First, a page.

Gandalf harrumphed, looking warily between both of them before he gestured forward. “Let us sit and we will discuss it. Bilbo, gather some supper for Thorin, please, he’s had a long journey,” he said placatingly but didn’t bother to mask his pointed glare at the hobbit. “Come along. Fili, you seemed familiar with where mugs are, fetch Thorin an ale.”

Right. Fili, Kili, he would remember that- and bother it all, it didn’t matter! Bilbo opened his mouth, fully prepared to begin a furious tirade but the dwarves, much like sheep, herded themselves in groups through his home and to the dining room once more. Thorin Oakenshield didn’t spare another glance at him and simply joined up with Dwalin, with whom he exchanged a skeptical look. The wizard waited until they were alone but when he attempted to speak, the hobbit held his hand up for silence, waving it and shaking his head firmly. He was entirely certain he would explode if he were forced to use his words right then.

Bilbo stalked off to his pantry, staring forlornly at the empty shelves, his shoulders hunching. Did they have to leave him with nothing but beets and parsnips? A tap to his shoulder startled him into clutching at his chest and he whirled around to the white-haired dwarf. Balin looked sympathetic as he handed Bilbo a bowl full of food, some sort of hearty meal thrown together at some point, and patted him on the shoulder with his free hand.

“Don’t mind him, he’s never been good with first impressions,” the dwarf said quietly and gestured toward the hall. “We set this aside for him before it could all disappear. Best take it to him yourself, laddie, as Gandalf asked.” He arched his eyebrows to show his apparent meaning before he turned and bustled back into the dining room. Bilbo clamped his eyes shut tight and leaned his head back, lightly smacking it twice against one of his shelves as he attempted to steel himself. Whatever nonsense was about to take place, he was certain he wanted nothing to do with it.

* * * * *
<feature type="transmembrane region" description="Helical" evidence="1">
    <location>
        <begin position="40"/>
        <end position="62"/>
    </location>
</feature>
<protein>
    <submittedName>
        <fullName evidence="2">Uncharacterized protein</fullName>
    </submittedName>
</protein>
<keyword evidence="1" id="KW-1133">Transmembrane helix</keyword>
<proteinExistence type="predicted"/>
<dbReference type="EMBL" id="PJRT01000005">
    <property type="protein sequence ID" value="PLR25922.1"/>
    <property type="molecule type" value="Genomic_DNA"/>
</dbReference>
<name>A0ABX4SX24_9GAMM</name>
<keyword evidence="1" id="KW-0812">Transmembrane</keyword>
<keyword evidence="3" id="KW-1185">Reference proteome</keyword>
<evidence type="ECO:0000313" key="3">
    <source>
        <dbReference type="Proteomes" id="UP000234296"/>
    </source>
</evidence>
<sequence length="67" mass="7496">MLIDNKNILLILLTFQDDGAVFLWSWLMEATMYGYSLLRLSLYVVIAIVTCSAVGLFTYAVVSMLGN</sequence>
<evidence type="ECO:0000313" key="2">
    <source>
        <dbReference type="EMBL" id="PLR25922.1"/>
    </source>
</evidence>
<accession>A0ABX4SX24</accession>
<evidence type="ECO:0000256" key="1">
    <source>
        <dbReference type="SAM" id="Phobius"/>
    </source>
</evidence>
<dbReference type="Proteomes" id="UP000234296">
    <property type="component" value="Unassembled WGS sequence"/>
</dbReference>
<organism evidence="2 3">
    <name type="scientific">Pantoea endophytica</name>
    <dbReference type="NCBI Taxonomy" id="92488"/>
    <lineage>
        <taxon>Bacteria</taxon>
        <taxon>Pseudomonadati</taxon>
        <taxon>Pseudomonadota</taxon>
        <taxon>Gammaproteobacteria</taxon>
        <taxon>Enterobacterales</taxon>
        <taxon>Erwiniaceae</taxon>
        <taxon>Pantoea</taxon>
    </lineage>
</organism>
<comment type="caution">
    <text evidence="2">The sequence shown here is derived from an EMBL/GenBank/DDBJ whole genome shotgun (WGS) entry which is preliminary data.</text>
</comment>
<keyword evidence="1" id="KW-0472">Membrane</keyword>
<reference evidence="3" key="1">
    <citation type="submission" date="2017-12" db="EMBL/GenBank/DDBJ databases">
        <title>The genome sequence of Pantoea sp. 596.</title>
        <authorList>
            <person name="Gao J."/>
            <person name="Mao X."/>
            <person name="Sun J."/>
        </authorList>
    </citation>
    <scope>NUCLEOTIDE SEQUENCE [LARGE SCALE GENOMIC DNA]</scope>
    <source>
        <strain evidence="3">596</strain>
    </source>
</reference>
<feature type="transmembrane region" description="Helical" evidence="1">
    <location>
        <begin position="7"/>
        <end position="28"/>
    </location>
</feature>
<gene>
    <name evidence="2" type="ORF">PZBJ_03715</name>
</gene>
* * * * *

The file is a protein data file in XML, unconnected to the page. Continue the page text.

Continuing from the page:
The hobbit left his pantry and moved to his overfull dining room, eyeing the back of Thorin’s head as he did so. He reached around and dropped the bowl unnecessarily hard onto the table, ignoring blue eyes as they snapped to him. Bilbo looked at Gandalf himself and squinted - he would be having words with the wizard the moment he was ready and he would not be holding back. Propriety could take a hike as far as he was concerned. It didn’t take long for the dwarves to begin speaking and it was with a much more sombre air now that their leader had joined them. Ah, so he was a stick in the mud at all times.

Bilbo barely listened, pacing back and forth along his rug, arms crossed over his chest. He was preparing different versions of his speech - one was mostly for himself given it’s colorful nature but it was easing some of his tension, either way. Words like quest and key and door were thrown around but it wasn’t until ‘burglar’ broke through his distracted mind that he turned to look at the throng of dwarves again. Burglar. That’s what Thorin had said - that Bilbo would be some kind of burglar. Well, he certainly would not!

“W-What’s this about a burglar?” he asked as he stepped closer to the table and peered over Thorin’s shoulder. He frowned at the map until he felt the hair on the back of his neck stand on end and snapped his eyes up to the dwarves. They were all staring at him, half suspicious and half oddly hopeful - his heart stuttered in his chest and he swallowed. “You need a burglar for your Quest?”